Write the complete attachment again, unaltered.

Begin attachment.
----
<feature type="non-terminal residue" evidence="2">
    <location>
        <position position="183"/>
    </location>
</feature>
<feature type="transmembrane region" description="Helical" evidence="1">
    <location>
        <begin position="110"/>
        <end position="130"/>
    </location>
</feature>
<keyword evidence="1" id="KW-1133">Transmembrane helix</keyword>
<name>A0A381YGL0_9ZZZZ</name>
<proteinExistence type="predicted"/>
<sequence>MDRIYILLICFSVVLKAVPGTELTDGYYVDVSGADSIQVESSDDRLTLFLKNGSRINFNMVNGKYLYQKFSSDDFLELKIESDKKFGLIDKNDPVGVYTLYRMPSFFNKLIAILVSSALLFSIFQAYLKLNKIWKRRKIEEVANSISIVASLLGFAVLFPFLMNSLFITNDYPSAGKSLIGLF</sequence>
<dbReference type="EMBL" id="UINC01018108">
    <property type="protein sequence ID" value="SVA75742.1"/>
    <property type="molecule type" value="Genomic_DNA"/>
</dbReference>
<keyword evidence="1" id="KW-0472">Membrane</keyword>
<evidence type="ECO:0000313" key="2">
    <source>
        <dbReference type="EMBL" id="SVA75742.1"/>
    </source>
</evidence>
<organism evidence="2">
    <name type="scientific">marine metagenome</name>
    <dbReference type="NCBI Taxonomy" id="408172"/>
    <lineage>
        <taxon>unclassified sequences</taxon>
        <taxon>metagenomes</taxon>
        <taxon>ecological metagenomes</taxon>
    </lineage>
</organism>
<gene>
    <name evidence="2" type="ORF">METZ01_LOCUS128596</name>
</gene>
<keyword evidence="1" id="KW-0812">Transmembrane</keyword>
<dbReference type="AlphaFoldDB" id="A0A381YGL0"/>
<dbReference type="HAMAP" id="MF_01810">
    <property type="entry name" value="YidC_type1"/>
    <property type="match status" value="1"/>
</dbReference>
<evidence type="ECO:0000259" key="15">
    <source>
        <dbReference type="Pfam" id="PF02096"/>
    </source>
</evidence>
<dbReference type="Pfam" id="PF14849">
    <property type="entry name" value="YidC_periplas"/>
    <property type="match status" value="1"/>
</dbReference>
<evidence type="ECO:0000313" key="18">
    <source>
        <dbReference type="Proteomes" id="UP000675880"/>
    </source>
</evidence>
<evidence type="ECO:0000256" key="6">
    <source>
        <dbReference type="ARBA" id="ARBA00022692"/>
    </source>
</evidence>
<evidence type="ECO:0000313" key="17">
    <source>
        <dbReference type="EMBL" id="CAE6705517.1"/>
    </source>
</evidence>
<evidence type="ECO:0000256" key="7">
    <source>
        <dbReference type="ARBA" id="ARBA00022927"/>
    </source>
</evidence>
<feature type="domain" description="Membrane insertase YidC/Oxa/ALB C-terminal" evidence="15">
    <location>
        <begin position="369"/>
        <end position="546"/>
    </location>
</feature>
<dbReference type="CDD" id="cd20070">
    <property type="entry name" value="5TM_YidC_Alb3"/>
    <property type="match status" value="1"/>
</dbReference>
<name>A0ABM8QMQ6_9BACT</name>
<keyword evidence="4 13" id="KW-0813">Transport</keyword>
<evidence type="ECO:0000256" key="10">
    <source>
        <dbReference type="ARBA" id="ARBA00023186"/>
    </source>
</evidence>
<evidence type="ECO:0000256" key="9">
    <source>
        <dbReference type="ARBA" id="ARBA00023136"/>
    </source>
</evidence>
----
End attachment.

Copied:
<feature type="non-terminal residue" evidence="2">
    <location>
        <position position="183"/>
    </location>
</feature>
<feature type="transmembrane region" description="Helical" evidence="1">
    <location>
        <begin position="110"/>
        <end position="130"/>
    </location>
</feature>
<keyword evidence="1" id="KW-1133">Transmembrane helix</keyword>
<name>A0A381YGL0_9ZZZZ</name>
<proteinExistence type="predicted"/>
<sequence>MDRIYILLICFSVVLKAVPGTELTDGYYVDVSGADSIQVESSDDRLTLFLKNGSRINFNMVNGKYLYQKFSSDDFLELKIESDKKFGLIDKNDPVGVYTLYRMPSFFNKLIAILVSSALLFSIFQAYLKLNKIWKRRKIEEVANSISIVASLLGFAVLFPFLMNSLFITNDYPSAGKSLIGLF</sequence>
<dbReference type="EMBL" id="UINC01018108">
    <property type="protein sequence ID" value="SVA75742.1"/>
    <property type="molecule type" value="Genomic_DNA"/>
</dbReference>
<keyword evidence="1" id="KW-0472">Membrane</keyword>
<evidence type="ECO:0000313" key="2">
    <source>
        <dbReference type="EMBL" id="SVA75742.1"/>
    </source>
</evidence>
<organism evidence="2">
    <name type="scientific">marine metagenome</name>
    <dbReference type="NCBI Taxonomy" id="408172"/>
    <lineage>
        <taxon>unclassified sequences</taxon>
        <taxon>metagenomes</taxon>
        <taxon>ecological metagenomes</taxon>
    </lineage>
</organism>
<gene>
    <name evidence="2" type="ORF">METZ01_LOCUS128596</name>
</gene>
<keyword evidence="1" id="KW-0812">Transmembrane</keyword>
<dbReference type="AlphaFoldDB" id="A0A381YGL0"/>
<dbReference type="HAMAP" id="MF_01810">
    <property type="entry name" value="YidC_type1"/>
    <property type="match status" value="1"/>
</dbReference>
<evidence type="ECO:0000259" key="15">
    <source>
        <dbReference type="Pfam" id="PF02096"/>
    </source>
</evidence>
<dbReference type="Pfam" id="PF14849">
    <property type="entry name" value="YidC_periplas"/>
    <property type="match status" value="1"/>
</dbReference>
<evidence type="ECO:0000313" key="18">
    <source>
        <dbReference type="Proteomes" id="UP000675880"/>
    </source>
</evidence>
<evidence type="ECO:0000256" key="6">
    <source>
        <dbReference type="ARBA" id="ARBA00022692"/>
    </source>
</evidence>
<evidence type="ECO:0000313" key="17">
    <source>
        <dbReference type="EMBL" id="CAE6705517.1"/>
    </source>
</evidence>
<evidence type="ECO:0000256" key="7">
    <source>
        <dbReference type="ARBA" id="ARBA00022927"/>
    </source>
</evidence>
<feature type="domain" description="Membrane insertase YidC/Oxa/ALB C-terminal" evidence="15">
    <location>
        <begin position="369"/>
        <end position="546"/>
    </location>
</feature>
<dbReference type="CDD" id="cd20070">
    <property type="entry name" value="5TM_YidC_Alb3"/>
    <property type="match status" value="1"/>
</dbReference>
<name>A0ABM8QMQ6_9BACT</name>
<keyword evidence="4 13" id="KW-0813">Transport</keyword>
<evidence type="ECO:0000256" key="10">
    <source>
        <dbReference type="ARBA" id="ARBA00023186"/>
    </source>
</evidence>
<evidence type="ECO:0000256" key="9">
    <source>
        <dbReference type="ARBA" id="ARBA00023136"/>
    </source>
</evidence>